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Letters Intensive care

Intensive care: multidisciplinary group to tackle end of life care

BMJ 2018; 363 doi: https://doi.org/10.1136/bmj.k5090 (Published 05 December 2018) Cite this as: BMJ 2018;363:k5090
  1. Joseph F Cosgrove, consultant in anaesthesia and intensive care medicine1,
  2. Christopher Bassford, consultant in intensive care medicine2
  3. On behalf of the End of Life Working Party, Faculty of Intensive Care Medicine
  1. 1Newcastle upon Tyne Hospitals NHS Foundation Trust, Freeman Hospital, Newcastle upon Tyne NE7 7DN, UK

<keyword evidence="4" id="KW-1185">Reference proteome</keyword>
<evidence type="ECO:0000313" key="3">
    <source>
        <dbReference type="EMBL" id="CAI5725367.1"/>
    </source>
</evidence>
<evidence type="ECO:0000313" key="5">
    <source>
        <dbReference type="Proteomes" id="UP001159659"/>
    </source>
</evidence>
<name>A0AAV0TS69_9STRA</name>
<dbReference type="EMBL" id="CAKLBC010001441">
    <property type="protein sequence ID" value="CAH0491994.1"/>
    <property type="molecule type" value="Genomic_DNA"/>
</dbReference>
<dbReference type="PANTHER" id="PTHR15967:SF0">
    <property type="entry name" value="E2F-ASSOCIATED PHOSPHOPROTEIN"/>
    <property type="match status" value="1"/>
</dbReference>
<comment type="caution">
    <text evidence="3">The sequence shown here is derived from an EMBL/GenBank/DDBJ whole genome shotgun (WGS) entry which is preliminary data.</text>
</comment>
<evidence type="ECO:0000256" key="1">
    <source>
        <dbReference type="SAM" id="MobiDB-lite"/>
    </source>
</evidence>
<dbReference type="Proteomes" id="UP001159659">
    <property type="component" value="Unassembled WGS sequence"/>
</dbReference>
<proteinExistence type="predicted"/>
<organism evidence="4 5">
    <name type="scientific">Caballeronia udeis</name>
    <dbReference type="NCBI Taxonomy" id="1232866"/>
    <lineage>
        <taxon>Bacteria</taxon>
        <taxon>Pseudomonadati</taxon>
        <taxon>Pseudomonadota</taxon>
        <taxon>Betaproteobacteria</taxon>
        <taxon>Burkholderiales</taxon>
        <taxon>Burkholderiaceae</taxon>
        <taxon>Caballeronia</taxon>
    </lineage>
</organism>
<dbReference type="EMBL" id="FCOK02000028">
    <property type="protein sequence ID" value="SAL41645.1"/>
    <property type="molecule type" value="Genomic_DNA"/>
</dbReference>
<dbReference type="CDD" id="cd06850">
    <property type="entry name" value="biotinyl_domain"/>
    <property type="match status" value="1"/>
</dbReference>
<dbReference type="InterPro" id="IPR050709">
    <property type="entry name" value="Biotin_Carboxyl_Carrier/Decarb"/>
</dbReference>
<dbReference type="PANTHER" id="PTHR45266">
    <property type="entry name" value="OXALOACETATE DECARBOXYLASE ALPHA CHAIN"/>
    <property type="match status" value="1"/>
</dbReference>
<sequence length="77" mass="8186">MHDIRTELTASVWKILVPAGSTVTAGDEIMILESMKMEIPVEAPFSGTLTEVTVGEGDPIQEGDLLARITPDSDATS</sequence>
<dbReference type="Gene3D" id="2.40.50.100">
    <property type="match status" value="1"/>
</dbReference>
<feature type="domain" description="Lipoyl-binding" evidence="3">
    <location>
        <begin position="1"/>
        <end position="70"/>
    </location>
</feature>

2. 2University Hospital, Coventry, UK
  1. joe.cosgrove{at}nuth.nhs.uk

In their Analysis article, Gross and colleagues discuss the need to balance the benefits and potential burdens of intensive care treatments.1 They outline the dilemmas of decision making in intensive care and the qualitative and quantitative effects on survival attributed to chronic disease and frailty.1 This closely follows the recent Royal College of Physicians’ report Talking About Dying.2 Other recent work has shown that 24% of Scottish intensive care survivors are readmitted to hospital within 90 days of discharge; causes of readmission are generally associated with pre-intensive care comorbidities rather than the severity of …

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